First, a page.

By on January 2, 2009

Sales is one of the few professions where employees must maintain a positive attitude– no matter what. John Candy’s curtain ring sales in the movie “Planes, Trains and Automobiles” exemplifies this “never say die even when you’re dying” job requirement. Arthur Miller’s “Death of a Salesman” is the excruciatingly pathetic flip-side. MLive gives us sample of latter day unfettered optimism. “‘Traffic started picking up with the announcement that GM had the loan money,’ said Bob Johnson, new car sales manager at McDonald Pontiac, Cadillac, GMC Truck, 5155 State in Saginaw Township. ‘Then they came back with the GMAC rates. People are starting to loosen their belts.'” ML pauses for a quick reality check: “The Detroit automakers are trying to weather the biggest automobile sales slump in more than 26 years. Forecasts for December range near 10 million and actual sales could prove the lowest since August 1982.” And then we’re off for another spin around fantasyland. “Savvy buyers know the kind of deals available, said Rob Roy, news car sales manager at Draper Chevrolet, Dodge, Toyota, 4200 Bay in Saginaw Township. ‘They’re aware of the incentives,’ he said. ‘But it doesn’t matter what brought them in. Business has been good since (Dec.) 26th.'” For which part of the biz, Bob? Chevrolet, Dodge, Toyota or all three? Not specified. More of the same after the jump, plus doom and gloom and things go boom– in Bloomberg’s blog!

“You can feel a significant shift in the last couple of weeks,” [Tad Veremis, new car manager at Martin Chevrolet, 8800 Gratiot in Thomas Township] said.

For the past two days, customer traffic at Suski Chevrolet Buick, 8700 Main in Birch Run, was unusually brisk, said Brad Goldman, new car sales manager. Still, sales this month do not compare to December 2007, one of the dealership’s best sales months.

“We’re not breaking any records, but we’re staying strong,” he said.

Restoring consumer confidence is key, said Craig Lang, new sales manager for Garber Chevrolet in Midland.

December sales are down about 50 percent from December 2007, but are up from November at the dealership, he said.”

Meanwhile, back on planet earth, Bloomberg reports “Auto sales tumbled more than 25 percent each month since September as the credit crunch reduced access to loans and consumer confidence fell amid a weakening economy. With demand for large pickup trucks and sport-utility vehicles damped earlier this year by record fuel prices, analysts expect an annual total of slightly more than 13 million autos, the fewest in 16 years.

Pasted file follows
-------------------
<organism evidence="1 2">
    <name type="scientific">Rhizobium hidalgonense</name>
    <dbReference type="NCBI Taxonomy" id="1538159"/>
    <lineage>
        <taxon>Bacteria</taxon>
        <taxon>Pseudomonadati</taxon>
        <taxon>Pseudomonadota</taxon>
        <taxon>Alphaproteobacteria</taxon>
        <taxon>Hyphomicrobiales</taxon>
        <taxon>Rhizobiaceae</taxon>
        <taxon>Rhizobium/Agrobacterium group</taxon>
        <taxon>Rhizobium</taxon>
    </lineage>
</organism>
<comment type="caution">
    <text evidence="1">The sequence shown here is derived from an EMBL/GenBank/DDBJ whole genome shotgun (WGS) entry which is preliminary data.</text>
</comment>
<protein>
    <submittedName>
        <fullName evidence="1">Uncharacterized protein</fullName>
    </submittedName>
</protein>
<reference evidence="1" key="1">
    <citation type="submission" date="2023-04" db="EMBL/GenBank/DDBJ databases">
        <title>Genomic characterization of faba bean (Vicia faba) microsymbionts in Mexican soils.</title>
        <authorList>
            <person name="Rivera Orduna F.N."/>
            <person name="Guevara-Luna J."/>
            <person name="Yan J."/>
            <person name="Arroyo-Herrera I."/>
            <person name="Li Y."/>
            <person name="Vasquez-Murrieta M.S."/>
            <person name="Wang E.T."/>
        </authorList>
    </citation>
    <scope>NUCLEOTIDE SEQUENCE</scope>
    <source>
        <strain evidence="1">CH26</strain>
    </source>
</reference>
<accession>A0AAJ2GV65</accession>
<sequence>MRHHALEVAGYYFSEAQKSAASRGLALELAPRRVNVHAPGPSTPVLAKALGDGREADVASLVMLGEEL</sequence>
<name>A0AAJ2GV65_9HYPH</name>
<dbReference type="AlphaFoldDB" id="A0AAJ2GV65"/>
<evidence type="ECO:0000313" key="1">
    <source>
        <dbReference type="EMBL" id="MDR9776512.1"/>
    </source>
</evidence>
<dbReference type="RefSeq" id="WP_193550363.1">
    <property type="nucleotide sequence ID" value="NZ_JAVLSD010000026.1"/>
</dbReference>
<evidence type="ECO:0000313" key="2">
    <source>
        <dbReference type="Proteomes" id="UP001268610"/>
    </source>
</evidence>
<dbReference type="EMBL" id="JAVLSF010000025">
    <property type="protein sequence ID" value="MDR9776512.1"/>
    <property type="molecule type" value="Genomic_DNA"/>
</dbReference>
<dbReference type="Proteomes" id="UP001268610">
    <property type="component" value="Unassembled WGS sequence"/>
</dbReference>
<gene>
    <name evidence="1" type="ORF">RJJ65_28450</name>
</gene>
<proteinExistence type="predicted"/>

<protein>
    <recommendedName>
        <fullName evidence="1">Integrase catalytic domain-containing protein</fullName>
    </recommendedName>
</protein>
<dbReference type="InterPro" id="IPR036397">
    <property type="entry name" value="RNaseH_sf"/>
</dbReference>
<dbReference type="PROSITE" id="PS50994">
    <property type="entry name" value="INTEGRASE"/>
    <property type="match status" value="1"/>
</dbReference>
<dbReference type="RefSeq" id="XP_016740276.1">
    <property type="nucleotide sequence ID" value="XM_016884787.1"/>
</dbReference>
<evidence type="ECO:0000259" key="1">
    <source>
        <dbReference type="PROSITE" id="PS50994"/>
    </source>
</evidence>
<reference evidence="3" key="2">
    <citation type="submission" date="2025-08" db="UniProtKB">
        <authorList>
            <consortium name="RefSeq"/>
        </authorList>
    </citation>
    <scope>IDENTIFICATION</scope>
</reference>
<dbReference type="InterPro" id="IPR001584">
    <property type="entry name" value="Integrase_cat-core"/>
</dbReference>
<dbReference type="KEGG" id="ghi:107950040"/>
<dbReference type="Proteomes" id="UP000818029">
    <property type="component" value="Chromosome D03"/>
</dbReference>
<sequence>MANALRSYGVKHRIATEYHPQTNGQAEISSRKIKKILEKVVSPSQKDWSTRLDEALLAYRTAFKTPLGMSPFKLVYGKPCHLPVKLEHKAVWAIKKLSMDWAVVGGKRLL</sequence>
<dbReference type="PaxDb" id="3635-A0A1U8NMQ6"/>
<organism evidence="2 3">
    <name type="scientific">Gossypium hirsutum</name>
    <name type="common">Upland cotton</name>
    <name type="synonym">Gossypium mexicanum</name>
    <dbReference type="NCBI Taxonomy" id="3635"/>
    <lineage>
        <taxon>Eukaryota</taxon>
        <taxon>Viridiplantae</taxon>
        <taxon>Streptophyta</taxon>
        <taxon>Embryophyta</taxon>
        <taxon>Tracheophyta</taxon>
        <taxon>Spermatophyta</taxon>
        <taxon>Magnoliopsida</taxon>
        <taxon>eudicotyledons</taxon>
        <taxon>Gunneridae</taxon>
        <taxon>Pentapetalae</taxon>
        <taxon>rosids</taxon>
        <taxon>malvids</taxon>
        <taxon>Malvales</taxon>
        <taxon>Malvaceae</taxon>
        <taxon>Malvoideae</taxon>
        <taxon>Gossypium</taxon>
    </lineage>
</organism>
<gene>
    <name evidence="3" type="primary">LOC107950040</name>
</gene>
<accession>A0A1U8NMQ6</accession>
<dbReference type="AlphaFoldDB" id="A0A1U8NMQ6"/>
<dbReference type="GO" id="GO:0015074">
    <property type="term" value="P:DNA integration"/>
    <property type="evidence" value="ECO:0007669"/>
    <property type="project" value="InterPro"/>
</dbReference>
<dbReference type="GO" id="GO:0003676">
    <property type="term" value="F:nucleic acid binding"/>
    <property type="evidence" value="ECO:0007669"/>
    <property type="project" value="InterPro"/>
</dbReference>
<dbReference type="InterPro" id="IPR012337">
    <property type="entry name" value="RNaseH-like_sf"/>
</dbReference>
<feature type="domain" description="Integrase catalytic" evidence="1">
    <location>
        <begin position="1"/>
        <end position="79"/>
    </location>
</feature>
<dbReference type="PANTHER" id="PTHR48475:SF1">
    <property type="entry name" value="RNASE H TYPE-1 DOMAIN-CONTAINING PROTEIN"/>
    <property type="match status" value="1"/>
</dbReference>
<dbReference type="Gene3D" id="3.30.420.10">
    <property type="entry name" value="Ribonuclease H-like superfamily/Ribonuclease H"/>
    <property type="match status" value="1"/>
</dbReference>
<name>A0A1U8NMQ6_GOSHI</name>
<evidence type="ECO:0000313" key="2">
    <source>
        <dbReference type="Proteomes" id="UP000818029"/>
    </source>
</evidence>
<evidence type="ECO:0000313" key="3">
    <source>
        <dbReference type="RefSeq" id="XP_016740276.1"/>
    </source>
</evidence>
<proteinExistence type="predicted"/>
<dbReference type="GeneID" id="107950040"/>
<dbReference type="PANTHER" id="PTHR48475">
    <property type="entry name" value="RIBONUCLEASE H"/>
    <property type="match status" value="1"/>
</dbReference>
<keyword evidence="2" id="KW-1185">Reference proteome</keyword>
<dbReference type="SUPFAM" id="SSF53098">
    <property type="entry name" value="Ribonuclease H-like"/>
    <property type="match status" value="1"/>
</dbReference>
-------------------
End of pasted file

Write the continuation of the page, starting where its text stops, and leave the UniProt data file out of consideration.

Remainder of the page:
“Consumers are scared,” said Erich Merkle, an auto analyst in Grand Rapids, Michigan, for consulting firm Crowe Horwath LLP. “People that are going to be laid off won’t be buying cars, and even those that are working are likely delaying purchases.”

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28 Comments on “Auto Sales Are Up! Only They’re Not. Really....”


  • avatar
    mikey

    Without a doubt,the deals in Canada are the best I’ve ever seen.I don’t care what your buying the dealers are bending over backwards.

    7 Impalas where I deal,none that caught my eye.
    I showed the salesman my wish list.Come back in 2 days we will have your car.Top dollar for my trade
    and I’m 2500$ under my budget.

    9:30 AM on New Years eve every salesperson had a client.

  • avatar

    I stopped in at a Cadillac dealer near Detroit this week, and was told that business has picked up quite a bit in the last week or so. And TrueDelta received more traffic than ever before in the days before New Year’s. So maybe sales are coming back?

  • avatar
    TexN

    I think getting through the holidays will be a help to the overall market. As the warmer weather hits in the spring, there will also be more action in the car sales market. I still firmly believe that resentment over the bailout will erode Chrysler and GM market share. When they come back for more in the spring (which they will) there will be further resentment from the buying public. GM & Chrysler still haven’t shown the ability or resolve to make the tough decisions to change their cost structure. The little credibility that they still have will melt away at about the same time as the snow does in the midwest……..

  • avatar

    “Savvy buyers know the kind of deals available”

    Savvy buyers always do well. The current system in place preys on the weak. Think about it. You can safely send any recent immigrant, any young person (of age), any recently widowed senior, any slightly mentally handicapped person, or any person in a hurry to any major (non auto dealer) store with a newspaper ad and reasonably expect them to return with specified advertised itemat the advertised price. That would never happen in a million years at a car dealership.

    I have a good secure government job and I know two co-workers who recently went car shopping at Chevy and Chrysler and both came away empty handed. Now I happen to know the game (which I hate) but why is it that the dealerships still act like nothing has changed.

    My first friend was interested in a Chevy Malibu and inquired at Castriota Chevrolet. He was the only customer on the lot that day. He asked about a specific model on their lot and asked how much the dealer wanted. The salesman replied how much are you willing to pay? My friend somewhat dumbfounded asked again no really I am interested in this car how much do you (the dealer) want for the car. The salesman replied you have to tell us how much you are willing to pay. The sales manager approached and asked if there was a problem my friend. The same exchange took place. My friend exasperated said look you own this car, You know what you want for it I don’t. If you came to me and asked to buy my car I know what I want for it but you don’t.